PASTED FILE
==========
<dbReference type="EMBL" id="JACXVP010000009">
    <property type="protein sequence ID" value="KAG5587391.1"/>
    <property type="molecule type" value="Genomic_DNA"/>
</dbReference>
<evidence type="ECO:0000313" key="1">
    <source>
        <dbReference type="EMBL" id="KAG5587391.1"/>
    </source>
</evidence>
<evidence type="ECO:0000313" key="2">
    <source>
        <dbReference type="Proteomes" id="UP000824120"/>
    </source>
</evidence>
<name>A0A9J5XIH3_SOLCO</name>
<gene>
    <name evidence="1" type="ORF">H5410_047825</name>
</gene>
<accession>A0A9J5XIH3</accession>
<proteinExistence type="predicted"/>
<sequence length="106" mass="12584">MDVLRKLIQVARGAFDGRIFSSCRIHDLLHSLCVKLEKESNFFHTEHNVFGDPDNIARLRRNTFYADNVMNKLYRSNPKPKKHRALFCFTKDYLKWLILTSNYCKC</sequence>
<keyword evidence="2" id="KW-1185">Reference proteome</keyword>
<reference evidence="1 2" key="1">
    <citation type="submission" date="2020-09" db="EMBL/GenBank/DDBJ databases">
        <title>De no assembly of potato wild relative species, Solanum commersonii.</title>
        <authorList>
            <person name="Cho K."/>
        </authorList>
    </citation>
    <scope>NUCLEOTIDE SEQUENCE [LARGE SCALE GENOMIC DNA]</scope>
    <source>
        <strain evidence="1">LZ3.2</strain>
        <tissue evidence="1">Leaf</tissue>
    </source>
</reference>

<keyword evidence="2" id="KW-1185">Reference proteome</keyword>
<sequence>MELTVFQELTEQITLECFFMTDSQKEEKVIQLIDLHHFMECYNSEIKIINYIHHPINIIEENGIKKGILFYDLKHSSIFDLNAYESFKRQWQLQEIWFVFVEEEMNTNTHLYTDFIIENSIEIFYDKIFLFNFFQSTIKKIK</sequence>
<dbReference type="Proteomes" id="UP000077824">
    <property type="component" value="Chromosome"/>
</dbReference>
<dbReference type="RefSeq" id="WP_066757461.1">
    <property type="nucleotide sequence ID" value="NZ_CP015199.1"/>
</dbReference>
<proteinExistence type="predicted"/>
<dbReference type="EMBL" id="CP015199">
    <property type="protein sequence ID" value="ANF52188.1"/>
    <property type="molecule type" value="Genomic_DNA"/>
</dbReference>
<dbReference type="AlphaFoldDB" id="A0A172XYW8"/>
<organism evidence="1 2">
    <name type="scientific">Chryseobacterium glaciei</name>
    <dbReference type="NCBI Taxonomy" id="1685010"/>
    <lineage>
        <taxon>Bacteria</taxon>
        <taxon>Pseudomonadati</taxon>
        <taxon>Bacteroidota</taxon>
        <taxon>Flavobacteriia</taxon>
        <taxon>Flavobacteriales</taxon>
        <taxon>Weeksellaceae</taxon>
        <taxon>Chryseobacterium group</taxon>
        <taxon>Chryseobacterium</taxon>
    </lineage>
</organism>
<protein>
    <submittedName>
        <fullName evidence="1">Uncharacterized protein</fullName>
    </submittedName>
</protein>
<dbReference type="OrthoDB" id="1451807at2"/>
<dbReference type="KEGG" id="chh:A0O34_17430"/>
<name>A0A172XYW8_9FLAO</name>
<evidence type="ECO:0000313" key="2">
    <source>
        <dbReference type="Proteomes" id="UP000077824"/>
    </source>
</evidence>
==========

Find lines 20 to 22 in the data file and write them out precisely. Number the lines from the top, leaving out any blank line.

<proteinExistence type="predicted"/>
<sequence length="106" mass="12584">MDVLRKLIQVARGAFDGRIFSSCRIHDLLHSLCVKLEKESNFFHTEHNVFGDPDNIARLRRNTFYADNVMNKLYRSNPKPKKHRALFCFTKDYLKWLILTSNYCKC</sequence>
<keyword evidence="2" id="KW-1185">Reference proteome</keyword>